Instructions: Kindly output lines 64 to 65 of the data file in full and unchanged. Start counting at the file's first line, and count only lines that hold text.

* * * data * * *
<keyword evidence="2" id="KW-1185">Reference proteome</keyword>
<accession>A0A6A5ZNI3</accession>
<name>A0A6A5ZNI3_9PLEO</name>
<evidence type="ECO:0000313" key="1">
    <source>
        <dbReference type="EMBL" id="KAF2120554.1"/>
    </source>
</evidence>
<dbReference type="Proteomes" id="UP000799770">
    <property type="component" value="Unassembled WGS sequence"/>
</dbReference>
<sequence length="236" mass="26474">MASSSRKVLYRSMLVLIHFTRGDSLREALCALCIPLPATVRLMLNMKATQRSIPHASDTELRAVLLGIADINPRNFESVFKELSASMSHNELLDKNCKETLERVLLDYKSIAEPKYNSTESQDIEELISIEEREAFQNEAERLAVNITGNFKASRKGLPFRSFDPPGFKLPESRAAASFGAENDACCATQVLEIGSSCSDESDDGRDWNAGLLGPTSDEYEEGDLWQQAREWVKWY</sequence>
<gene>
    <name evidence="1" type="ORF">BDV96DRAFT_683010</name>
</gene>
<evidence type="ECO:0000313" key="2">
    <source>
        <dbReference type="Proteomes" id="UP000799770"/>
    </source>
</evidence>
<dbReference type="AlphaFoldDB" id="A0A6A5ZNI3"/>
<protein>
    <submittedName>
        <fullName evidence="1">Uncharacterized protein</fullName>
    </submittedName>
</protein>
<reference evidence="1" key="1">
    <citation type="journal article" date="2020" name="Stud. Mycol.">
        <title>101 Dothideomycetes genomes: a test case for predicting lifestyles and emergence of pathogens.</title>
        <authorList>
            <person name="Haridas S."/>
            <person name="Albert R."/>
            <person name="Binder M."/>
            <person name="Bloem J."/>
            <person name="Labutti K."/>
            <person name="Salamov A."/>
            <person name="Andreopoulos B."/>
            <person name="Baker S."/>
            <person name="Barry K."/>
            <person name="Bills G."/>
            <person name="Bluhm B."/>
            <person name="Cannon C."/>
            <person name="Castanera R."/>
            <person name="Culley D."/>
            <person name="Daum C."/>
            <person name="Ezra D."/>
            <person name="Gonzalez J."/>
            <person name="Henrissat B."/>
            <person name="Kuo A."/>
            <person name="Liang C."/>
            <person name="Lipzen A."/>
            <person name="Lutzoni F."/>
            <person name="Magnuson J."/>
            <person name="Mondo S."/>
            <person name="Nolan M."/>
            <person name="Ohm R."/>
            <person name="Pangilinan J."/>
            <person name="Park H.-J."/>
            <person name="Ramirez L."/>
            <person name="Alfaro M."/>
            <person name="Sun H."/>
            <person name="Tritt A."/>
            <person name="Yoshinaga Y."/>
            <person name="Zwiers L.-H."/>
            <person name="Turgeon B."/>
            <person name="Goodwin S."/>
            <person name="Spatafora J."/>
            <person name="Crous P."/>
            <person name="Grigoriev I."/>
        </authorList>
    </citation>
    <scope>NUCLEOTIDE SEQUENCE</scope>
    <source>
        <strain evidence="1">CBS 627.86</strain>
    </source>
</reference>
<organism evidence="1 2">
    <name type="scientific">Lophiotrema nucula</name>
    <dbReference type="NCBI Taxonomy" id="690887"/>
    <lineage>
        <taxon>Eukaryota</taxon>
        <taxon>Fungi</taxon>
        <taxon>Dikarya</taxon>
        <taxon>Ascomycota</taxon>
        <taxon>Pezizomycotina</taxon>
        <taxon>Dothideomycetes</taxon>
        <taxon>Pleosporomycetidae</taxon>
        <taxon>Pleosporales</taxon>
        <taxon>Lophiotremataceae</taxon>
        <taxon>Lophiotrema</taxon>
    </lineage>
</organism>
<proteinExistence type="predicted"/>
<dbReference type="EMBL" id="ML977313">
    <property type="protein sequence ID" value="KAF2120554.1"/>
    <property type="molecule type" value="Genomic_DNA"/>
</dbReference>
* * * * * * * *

            <person name="Zwiers L.-H."/>
            <person name="Turgeon B."/>